So the first critical points in Turning Planned Giving into Strategic Giving are:
- Make sure you have a best-practice lead generation program in place that uses a combination of classic methods along with digital and social media.
- Make sure your staffing plan moves from the old way of doing things, where the PGO is doing everything, and on to supporting the PGO in a way so he or she can be with donors, while other staff qualifies leads and stewards planned gift donors.
- Make sure you measure the right things using best practice performance metrics and evaluation.
- Make sure you’re up to date on the latest laws and sector/industry information.
- Make sure the functions of planned giving and major giving are totally integrated. End the usual competition in these areas. Treat the donor as one person instead of two halves.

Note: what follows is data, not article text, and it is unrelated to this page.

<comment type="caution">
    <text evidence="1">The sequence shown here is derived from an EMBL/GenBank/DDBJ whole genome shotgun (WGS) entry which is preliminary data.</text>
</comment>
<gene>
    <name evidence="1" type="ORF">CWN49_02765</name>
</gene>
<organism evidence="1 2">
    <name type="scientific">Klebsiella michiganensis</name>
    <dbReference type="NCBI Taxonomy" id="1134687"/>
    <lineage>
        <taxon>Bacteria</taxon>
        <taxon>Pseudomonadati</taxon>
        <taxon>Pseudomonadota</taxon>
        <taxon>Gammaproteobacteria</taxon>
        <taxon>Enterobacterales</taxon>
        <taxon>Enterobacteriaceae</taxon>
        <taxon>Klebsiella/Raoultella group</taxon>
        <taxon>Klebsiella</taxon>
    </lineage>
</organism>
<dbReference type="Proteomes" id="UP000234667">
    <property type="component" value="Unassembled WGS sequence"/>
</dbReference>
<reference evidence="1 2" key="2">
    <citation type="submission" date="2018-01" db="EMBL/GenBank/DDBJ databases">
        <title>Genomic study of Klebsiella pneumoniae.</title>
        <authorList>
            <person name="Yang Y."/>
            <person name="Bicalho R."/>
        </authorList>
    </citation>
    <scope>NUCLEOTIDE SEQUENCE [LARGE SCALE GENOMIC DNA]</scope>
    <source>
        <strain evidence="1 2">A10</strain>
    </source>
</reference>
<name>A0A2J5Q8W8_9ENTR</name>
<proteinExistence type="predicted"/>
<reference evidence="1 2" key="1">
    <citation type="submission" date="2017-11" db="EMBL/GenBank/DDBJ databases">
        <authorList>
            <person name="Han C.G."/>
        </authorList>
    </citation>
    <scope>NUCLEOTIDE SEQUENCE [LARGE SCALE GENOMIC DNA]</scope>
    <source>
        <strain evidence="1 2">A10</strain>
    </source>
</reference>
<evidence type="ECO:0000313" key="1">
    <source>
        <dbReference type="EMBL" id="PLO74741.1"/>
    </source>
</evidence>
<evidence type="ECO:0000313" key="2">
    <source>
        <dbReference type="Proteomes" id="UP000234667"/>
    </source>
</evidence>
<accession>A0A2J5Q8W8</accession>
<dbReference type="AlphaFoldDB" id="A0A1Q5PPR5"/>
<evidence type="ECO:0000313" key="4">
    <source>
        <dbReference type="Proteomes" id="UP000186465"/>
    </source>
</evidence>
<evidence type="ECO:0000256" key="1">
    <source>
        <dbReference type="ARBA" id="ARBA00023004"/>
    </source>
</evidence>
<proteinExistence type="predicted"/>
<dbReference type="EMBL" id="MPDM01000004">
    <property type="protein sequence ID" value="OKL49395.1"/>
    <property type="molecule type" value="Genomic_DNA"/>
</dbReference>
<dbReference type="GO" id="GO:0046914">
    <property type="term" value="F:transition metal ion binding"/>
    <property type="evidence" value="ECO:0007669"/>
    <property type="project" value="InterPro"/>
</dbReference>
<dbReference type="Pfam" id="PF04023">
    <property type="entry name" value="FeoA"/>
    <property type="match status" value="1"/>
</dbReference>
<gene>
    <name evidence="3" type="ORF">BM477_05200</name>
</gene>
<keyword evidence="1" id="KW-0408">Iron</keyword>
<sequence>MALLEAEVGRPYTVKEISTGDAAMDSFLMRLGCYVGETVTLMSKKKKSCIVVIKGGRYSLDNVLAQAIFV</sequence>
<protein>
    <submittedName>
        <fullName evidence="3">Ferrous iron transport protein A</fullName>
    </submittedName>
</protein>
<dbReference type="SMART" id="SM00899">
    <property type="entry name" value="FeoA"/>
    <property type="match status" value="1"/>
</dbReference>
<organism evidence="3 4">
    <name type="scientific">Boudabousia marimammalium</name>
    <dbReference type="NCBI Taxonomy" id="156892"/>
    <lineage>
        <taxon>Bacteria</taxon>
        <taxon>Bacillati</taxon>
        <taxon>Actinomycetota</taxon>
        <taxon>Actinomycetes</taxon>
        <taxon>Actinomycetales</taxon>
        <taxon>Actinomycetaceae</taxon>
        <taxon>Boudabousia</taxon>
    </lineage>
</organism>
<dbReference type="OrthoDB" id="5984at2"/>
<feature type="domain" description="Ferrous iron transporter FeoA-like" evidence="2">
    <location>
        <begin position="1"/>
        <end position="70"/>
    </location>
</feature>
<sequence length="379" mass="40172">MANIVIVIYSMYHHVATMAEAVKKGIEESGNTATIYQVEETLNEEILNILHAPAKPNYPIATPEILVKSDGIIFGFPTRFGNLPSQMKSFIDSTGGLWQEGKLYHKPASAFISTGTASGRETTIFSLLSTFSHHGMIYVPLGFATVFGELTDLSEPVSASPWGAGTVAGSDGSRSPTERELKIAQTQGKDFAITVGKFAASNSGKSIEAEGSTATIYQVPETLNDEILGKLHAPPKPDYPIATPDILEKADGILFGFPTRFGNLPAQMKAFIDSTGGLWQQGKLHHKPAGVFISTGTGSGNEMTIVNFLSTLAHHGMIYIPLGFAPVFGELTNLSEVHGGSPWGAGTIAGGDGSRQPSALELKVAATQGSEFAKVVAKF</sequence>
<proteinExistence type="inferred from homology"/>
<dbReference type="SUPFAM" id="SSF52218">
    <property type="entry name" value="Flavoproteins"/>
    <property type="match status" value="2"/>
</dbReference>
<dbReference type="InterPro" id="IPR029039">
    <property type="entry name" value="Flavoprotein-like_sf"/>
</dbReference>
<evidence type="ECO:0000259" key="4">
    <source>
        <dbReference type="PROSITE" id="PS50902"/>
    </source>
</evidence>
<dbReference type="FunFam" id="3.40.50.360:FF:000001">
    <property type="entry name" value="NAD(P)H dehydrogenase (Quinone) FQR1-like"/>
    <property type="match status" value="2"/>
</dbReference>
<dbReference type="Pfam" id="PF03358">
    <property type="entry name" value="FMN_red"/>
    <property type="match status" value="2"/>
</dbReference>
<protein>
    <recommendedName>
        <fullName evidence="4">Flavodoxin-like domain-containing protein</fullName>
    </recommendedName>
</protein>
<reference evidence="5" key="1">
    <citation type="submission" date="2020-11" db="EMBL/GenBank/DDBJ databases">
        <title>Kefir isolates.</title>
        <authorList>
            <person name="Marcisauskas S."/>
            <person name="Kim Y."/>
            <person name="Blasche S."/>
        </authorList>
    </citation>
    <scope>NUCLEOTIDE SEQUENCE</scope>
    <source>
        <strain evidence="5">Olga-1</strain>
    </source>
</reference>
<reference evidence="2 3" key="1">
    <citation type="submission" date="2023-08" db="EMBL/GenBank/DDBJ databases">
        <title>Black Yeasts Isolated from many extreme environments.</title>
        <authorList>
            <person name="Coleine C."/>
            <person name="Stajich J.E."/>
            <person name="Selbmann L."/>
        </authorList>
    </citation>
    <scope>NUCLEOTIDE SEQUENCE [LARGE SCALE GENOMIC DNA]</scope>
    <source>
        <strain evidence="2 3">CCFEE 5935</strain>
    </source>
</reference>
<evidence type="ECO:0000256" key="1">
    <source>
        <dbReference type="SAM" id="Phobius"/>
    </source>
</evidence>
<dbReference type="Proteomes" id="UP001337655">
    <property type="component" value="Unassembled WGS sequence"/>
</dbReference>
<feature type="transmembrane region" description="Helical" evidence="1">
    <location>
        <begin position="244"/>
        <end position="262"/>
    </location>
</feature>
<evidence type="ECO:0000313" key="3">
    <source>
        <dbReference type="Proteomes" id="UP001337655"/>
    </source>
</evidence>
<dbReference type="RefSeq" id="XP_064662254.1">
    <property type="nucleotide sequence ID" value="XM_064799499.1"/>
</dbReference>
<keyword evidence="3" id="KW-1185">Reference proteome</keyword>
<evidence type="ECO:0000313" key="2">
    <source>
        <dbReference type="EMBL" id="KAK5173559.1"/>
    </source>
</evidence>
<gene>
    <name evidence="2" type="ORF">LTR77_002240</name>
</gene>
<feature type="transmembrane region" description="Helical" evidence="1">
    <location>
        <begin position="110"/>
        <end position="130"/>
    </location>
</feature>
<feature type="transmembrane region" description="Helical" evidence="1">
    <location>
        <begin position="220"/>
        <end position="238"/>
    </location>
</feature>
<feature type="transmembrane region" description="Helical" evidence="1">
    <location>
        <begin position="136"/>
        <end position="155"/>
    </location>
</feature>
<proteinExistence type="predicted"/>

There’s one more reason to beef up your planned giving efforts beyond the points above. Your good service in this area will also protect some of your most valuable donors from abuse. Let me explain.
Lisa Gibbs, writing in Money Magazine, tells the story of how a local insurance agent “persuaded Art Tener, 79, a retired auto dealer service scheduler, to roll $113,000 in savings he had in annuities into new deferred annuities that handcuffed the money for up to 16 years despite a terminal illness that doctors said meant Art had less than two years to live.”
Art’s son Jim, 52, said: “Instead of enjoying what turned out to be the last nine months of his life, he didn’t have $100 to spare.” The article went on to say that: “One out of every five older Americans has been sold an inappropriate investment, paid excessive fees for a financial product or service, or been a victim of fraud.”
Here’s the reason I include the topic of abuse in this post. Don’t think for one moment that every major donor on your file has available to them the services of advisors that will help them not only plan but also avoid getting taken advantage of. Many do. But many do not.